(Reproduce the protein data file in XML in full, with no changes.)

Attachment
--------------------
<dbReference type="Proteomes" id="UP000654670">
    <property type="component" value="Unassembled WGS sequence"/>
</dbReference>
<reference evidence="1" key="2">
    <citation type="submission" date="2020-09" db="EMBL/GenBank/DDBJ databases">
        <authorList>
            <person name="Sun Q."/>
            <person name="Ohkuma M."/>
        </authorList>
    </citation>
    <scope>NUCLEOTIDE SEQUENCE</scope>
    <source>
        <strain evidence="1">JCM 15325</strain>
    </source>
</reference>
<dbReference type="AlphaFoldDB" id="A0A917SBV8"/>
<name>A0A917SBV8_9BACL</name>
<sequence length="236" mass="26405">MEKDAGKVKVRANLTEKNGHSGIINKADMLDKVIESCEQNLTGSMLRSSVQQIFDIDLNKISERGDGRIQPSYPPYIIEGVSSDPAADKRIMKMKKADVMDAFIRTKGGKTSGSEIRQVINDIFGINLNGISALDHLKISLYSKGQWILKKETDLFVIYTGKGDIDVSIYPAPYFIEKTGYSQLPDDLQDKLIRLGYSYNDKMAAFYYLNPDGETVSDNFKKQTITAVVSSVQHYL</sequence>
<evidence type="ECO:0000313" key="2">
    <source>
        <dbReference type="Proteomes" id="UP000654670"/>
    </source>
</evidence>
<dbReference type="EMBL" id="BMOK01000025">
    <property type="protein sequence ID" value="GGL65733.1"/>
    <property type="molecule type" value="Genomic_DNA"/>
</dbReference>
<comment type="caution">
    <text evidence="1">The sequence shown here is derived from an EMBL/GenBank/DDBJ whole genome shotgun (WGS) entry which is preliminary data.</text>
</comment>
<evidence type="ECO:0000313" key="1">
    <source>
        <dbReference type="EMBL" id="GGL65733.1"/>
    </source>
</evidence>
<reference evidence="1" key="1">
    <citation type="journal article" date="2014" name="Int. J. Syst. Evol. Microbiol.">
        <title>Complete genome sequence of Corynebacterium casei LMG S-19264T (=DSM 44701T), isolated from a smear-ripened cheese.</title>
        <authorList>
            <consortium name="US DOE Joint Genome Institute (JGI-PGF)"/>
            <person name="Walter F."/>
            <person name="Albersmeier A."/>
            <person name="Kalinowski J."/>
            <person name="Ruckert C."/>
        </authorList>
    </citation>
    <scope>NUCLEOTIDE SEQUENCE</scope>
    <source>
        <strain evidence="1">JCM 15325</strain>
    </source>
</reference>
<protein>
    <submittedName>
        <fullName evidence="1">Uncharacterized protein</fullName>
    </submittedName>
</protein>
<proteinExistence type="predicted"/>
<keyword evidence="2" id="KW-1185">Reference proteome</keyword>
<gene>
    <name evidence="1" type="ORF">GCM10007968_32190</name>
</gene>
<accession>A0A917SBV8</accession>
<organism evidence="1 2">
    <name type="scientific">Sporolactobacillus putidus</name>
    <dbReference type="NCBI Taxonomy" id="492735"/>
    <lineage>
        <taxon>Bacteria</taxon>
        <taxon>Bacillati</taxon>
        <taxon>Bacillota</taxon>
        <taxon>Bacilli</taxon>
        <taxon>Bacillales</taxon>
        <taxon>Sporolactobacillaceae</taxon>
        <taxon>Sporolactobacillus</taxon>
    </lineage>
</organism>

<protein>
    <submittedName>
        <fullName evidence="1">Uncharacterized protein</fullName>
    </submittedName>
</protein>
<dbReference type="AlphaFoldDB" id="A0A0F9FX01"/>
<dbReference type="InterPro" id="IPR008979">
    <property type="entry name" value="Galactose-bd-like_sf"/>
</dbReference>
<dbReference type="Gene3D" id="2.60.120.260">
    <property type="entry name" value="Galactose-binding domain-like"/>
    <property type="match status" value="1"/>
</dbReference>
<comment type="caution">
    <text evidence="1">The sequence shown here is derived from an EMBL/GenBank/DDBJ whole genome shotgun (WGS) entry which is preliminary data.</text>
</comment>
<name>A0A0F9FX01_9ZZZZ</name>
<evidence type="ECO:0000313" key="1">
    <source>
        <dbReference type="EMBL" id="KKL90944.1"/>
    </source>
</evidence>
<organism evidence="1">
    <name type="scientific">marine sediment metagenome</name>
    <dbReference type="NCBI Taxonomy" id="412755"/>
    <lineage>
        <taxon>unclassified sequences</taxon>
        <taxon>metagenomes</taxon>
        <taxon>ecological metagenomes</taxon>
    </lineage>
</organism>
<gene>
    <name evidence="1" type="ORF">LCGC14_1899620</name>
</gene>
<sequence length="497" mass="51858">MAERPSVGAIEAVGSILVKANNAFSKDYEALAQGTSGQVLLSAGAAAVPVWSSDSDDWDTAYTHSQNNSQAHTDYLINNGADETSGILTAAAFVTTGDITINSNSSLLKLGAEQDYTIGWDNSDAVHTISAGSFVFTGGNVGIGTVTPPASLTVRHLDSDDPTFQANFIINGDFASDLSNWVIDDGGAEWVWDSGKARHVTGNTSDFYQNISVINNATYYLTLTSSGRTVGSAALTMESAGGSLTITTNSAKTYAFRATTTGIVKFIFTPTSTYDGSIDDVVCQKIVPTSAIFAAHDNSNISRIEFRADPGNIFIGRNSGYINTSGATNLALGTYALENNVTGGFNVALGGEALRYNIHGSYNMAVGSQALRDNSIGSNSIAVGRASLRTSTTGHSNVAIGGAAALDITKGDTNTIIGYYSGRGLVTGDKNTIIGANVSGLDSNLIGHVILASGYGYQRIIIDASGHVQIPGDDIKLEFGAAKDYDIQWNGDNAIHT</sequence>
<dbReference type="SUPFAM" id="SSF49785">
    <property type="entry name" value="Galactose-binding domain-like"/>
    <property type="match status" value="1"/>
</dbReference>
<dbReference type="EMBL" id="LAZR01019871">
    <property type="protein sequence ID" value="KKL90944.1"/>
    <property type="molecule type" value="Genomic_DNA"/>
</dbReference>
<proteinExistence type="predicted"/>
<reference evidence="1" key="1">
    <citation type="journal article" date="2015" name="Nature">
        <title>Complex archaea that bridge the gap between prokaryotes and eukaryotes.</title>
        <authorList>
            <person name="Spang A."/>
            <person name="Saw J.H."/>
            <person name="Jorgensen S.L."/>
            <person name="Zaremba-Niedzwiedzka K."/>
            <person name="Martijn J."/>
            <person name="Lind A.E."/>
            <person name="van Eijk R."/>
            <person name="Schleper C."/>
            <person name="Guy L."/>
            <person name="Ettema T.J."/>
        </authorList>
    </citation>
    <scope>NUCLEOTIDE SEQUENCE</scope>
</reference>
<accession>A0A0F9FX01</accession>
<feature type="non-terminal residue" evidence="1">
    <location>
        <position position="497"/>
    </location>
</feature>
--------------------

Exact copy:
<dbReference type="Proteomes" id="UP000654670">
    <property type="component" value="Unassembled WGS sequence"/>
</dbReference>
<reference evidence="1" key="2">
    <citation type="submission" date="2020-09" db="EMBL/GenBank/DDBJ databases">
        <authorList>
            <person name="Sun Q."/>
            <person name="Ohkuma M."/>
        </authorList>
    </citation>
    <scope>NUCLEOTIDE SEQUENCE</scope>
    <source>
        <strain evidence="1">JCM 15325</strain>
    </source>
</reference>
<dbReference type="AlphaFoldDB" id="A0A917SBV8"/>
<name>A0A917SBV8_9BACL</name>
<sequence length="236" mass="26405">MEKDAGKVKVRANLTEKNGHSGIINKADMLDKVIESCEQNLTGSMLRSSVQQIFDIDLNKISERGDGRIQPSYPPYIIEGVSSDPAADKRIMKMKKADVMDAFIRTKGGKTSGSEIRQVINDIFGINLNGISALDHLKISLYSKGQWILKKETDLFVIYTGKGDIDVSIYPAPYFIEKTGYSQLPDDLQDKLIRLGYSYNDKMAAFYYLNPDGETVSDNFKKQTITAVVSSVQHYL</sequence>
<evidence type="ECO:0000313" key="2">
    <source>
        <dbReference type="Proteomes" id="UP000654670"/>
    </source>
</evidence>
<dbReference type="EMBL" id="BMOK01000025">
    <property type="protein sequence ID" value="GGL65733.1"/>
    <property type="molecule type" value="Genomic_DNA"/>
</dbReference>
<comment type="caution">
    <text evidence="1">The sequence shown here is derived from an EMBL/GenBank/DDBJ whole genome shotgun (WGS) entry which is preliminary data.</text>
</comment>
<evidence type="ECO:0000313" key="1">
    <source>
        <dbReference type="EMBL" id="GGL65733.1"/>
    </source>
</evidence>
<reference evidence="1" key="1">
    <citation type="journal article" date="2014" name="Int. J. Syst. Evol. Microbiol.">
        <title>Complete genome sequence of Corynebacterium casei LMG S-19264T (=DSM 44701T), isolated from a smear-ripened cheese.</title>
        <authorList>
            <consortium name="US DOE Joint Genome Institute (JGI-PGF)"/>
            <person name="Walter F."/>
            <person name="Albersmeier A."/>
            <person name="Kalinowski J."/>
            <person name="Ruckert C."/>
        </authorList>
    </citation>
    <scope>NUCLEOTIDE SEQUENCE</scope>
    <source>
        <strain evidence="1">JCM 15325</strain>
    </source>
</reference>
<protein>
    <submittedName>
        <fullName evidence="1">Uncharacterized protein</fullName>
    </submittedName>
</protein>
<proteinExistence type="predicted"/>
<keyword evidence="2" id="KW-1185">Reference proteome</keyword>
<gene>
    <name evidence="1" type="ORF">GCM10007968_32190</name>
</gene>
<accession>A0A917SBV8</accession>
<organism evidence="1 2">
    <name type="scientific">Sporolactobacillus putidus</name>
    <dbReference type="NCBI Taxonomy" id="492735"/>
    <lineage>
        <taxon>Bacteria</taxon>
        <taxon>Bacillati</taxon>
        <taxon>Bacillota</taxon>
        <taxon>Bacilli</taxon>
        <taxon>Bacillales</taxon>
        <taxon>Sporolactobacillaceae</taxon>
        <taxon>Sporolactobacillus</taxon>
    </lineage>
</organism>

<protein>
    <submittedName>
        <fullName evidence="1">Uncharacterized protein</fullName>
    </submittedName>
</protein>
<dbReference type="AlphaFoldDB" id="A0A0F9FX01"/>
<dbReference type="InterPro" id="IPR008979">
    <property type="entry name" value="Galactose-bd-like_sf"/>
</dbReference>
<dbReference type="Gene3D" id="2.60.120.260">
    <property type="entry name" value="Galactose-binding domain-like"/>
    <property type="match status" value="1"/>
</dbReference>
<comment type="caution">
    <text evidence="1">The sequence shown here is derived from an EMBL/GenBank/DDBJ whole genome shotgun (WGS) entry which is preliminary data.</text>
</comment>
<name>A0A0F9FX01_9ZZZZ</name>
<evidence type="ECO:0000313" key="1">
    <source>
        <dbReference type="EMBL" id="KKL90944.1"/>
    </source>
</evidence>
<organism evidence="1">
    <name type="scientific">marine sediment metagenome</name>
    <dbReference type="NCBI Taxonomy" id="412755"/>
    <lineage>
        <taxon>unclassified sequences</taxon>
        <taxon>metagenomes</taxon>
        <taxon>ecological metagenomes</taxon>
    </lineage>
</organism>
<gene>
    <name evidence="1" type="ORF">LCGC14_1899620</name>
</gene>
<sequence length="497" mass="51858">MAERPSVGAIEAVGSILVKANNAFSKDYEALAQGTSGQVLLSAGAAAVPVWSSDSDDWDTAYTHSQNNSQAHTDYLINNGADETSGILTAAAFVTTGDITINSNSSLLKLGAEQDYTIGWDNSDAVHTISAGSFVFTGGNVGIGTVTPPASLTVRHLDSDDPTFQANFIINGDFASDLSNWVIDDGGAEWVWDSGKARHVTGNTSDFYQNISVINNATYYLTLTSSGRTVGSAALTMESAGGSLTITTNSAKTYAFRATTTGIVKFIFTPTSTYDGSIDDVVCQKIVPTSAIFAAHDNSNISRIEFRADPGNIFIGRNSGYINTSGATNLALGTYALENNVTGGFNVALGGEALRYNIHGSYNMAVGSQALRDNSIGSNSIAVGRASLRTSTTGHSNVAIGGAAALDITKGDTNTIIGYYSGRGLVTGDKNTIIGANVSGLDSNLIGHVILASGYGYQRIIIDASGHVQIPGDDIKLEFGAAKDYDIQWNGDNAIHT</sequence>
<dbReference type="SUPFAM" id="SSF49785">
    <property type="entry name" value="Galactose-binding domain-like"/>
    <property type="match status" value="1"/>
</dbReference>
<dbReference type="EMBL" id="LAZR01019871">
    <property type="protein sequence ID" value="KKL90944.1"/>
    <property type="molecule type" value="Genomic_DNA"/>
</dbReference>
<proteinExistence type="predicted"/>
<reference evidence="1" key="1">
    <citation type="journal article" date="2015" name="Nature">
        <title>Complex archaea that bridge the gap between prokaryotes and eukaryotes.</title>
        <authorList>
            <person name="Spang A."/>
            <person name="Saw J.H."/>
            <person name="Jorgensen S.L."/>
            <person name="Zaremba-Niedzwiedzka K."/>
            <person name="Martijn J."/>
            <person name="Lind A.E."/>
            <person name="van Eijk R."/>
            <person name="Schleper C."/>
            <person name="Guy L."/>
            <person name="Ettema T.J."/>
        </authorList>
    </citation>
    <scope>NUCLEOTIDE SEQUENCE</scope>
</reference>
<accession>A0A0F9FX01</accession>
<feature type="non-terminal residue" evidence="1">
    <location>
        <position position="497"/>
    </location>
</feature>